Features Editor Ishaan Rahman interviews Hugh Atkinson, who is part of a group in the International Relations department trying to boost voter turnout in the upcoming London Elections.

A group in King’s College London’s International Relations department is eager to get people living in London out to vote in May’s elections. UK election laws say that both British and Commonwealth citizens are eligible to vote in elections. Mayoral and Assembly Elections were originally scheduled for May 2020 though were cancelled due to the Coronavirus pandemic.

This year, the primary focus is the London Mayoral Election, where incumbent Mayor Sadiq Khan is hoping to win a second term against his Conservative opponent Shaun Bailey. Elections for the London Assembly, local councils, police commissioners, and Scottish and Welsh legislatures will also be held on the same day.

Hugh Atkinson, an MA International Relations student, says “a lot of students…aren’t really aware or engaged in the Mayoral Election process”. He and is fellow King’s students are teaming up with a community organising group called Citizens UK, who say their goal is to “develop local leaders, strengthen local organisations which are the lifeblood of their communities.”

Turnout in the previous 2016 London Mayoral Election was a lacklustre 45%. In contrast, turnout reached almost 70% in the General Election a year following the Mayoral vote. As a rule of thumb, local elections tend to draw out fewer voters than national Elections. Almost 40% of Londoners were born outside of the UK, including many from the Commonwealth nations of India, Australia, Canada and others. Atkinson believes that their involvement, provided they are eligible to vote, could be key to increasing overall turnout.

Atkinson argues that low awareness is to blame for lack of participation in local elections, saying “with [Coronavirus] going on right now people don’t often have the capacity to deal with local issues”. Though he believes that the London mayor has significant power that can improve people’s lives and if you “highlight the issues at stake” engagement will improve.

According to Citizens UK’s manifesto, those issues include youth safety, homelessness, a living wage, climate change and migrant services (e.g. English lessons and hate crime reform). Atkinson made clear that neither Citizens UK nor himself are explicitly endorsing a candidate. They hope to lobby all the mayoral candidates to get bipartisan consensus on these issues. He believes that the Mayor can make meaningful change in those areas via their ability to “allocate funds”. The Mayor is responsible for a £17 billion budget that is used to finance Transport for London (TFL), the Metropolitan Police, fire brigade and other public services across the Greater London Area (GLA). However, the central UK government also foots the bill for many services within the GLA.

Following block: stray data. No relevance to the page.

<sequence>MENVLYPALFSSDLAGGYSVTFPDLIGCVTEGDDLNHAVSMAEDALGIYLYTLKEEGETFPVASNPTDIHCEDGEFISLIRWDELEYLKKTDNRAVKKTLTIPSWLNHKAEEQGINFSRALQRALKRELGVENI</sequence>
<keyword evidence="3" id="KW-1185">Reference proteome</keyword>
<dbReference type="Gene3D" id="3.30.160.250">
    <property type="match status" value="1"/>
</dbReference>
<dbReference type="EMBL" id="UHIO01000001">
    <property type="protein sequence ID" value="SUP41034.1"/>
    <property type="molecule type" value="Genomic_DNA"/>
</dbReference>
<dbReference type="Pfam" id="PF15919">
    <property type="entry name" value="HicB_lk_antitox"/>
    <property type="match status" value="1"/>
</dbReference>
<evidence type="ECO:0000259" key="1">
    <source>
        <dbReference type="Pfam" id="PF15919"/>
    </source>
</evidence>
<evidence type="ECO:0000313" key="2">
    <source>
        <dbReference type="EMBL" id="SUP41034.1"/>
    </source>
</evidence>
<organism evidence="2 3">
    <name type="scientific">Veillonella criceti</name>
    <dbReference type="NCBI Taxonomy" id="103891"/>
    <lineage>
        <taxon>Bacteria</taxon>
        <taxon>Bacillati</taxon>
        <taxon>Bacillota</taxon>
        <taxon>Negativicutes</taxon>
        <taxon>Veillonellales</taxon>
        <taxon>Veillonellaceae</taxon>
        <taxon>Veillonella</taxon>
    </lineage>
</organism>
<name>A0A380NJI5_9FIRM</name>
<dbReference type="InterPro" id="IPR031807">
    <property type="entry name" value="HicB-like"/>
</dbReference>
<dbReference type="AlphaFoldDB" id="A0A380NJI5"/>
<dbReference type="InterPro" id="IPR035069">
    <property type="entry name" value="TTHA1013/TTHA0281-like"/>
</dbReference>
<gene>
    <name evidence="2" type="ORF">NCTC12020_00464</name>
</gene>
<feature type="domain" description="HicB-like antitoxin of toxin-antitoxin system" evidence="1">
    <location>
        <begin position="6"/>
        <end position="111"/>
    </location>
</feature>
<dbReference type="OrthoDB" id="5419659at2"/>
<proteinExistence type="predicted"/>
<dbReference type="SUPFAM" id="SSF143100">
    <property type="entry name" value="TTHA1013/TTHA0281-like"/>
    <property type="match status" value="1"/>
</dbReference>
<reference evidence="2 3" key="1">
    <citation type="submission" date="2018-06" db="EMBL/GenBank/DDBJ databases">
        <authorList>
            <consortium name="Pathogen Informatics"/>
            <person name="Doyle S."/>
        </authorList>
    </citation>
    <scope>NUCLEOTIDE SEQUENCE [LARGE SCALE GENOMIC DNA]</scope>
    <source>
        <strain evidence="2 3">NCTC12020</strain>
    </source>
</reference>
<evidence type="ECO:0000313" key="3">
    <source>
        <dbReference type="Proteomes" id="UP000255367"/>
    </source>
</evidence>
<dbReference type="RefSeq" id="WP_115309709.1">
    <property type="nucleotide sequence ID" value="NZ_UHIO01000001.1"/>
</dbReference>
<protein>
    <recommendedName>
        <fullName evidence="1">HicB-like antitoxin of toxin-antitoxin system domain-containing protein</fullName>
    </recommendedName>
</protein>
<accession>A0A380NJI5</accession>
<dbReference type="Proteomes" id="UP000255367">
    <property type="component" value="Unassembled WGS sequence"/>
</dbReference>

Atkinson’s personal focus is hate crimes, where he says the current process “is not very clear….people don’t really know how to report hate crimes” based on their surveys. This is in addition to the problem of some feeling “ashamed or scared to report the crime”. Citizens UK’s goal is to create a hate crime reporting system that is consistent across all London boroughs instead of the current model which differs by local authority. They also want to ensure greater support for victims. Hate crimes have spiked in recent years both after the divisive EU Referendum in 2016 and, recently, against those of Chinese descent during the Coronavirus pandemic. As someone of East-Asian origin, the latter issue personally resonates with Atkinson and is what motivated him to get involved with the campaign.

Citizens UK will be fielding questions to Mayoral Candidates on April 28th at the Mayoral Accountability Assembly, which is open to the public. Ahead of that meeting, the group will continue to build its support and engage with community groups. Atkinson urges students to get involved saying “without the numbers, any engagement with the mayoral candidates is not going to get anywhere”. He hopes that with help and support, they can get all of the candidates to agree to certain policies on the aforementioned issues.

The London Mayoral and Assembly Elections will take place on May 6th; all British and Commonwealth citizens over 18 can register to vote here. To learn more about or get involved with Citizens UK visit them on Facebook or their website. For any further questions contact Hugh Atkinson (hugh.atkinson@kcl.ac.uk).

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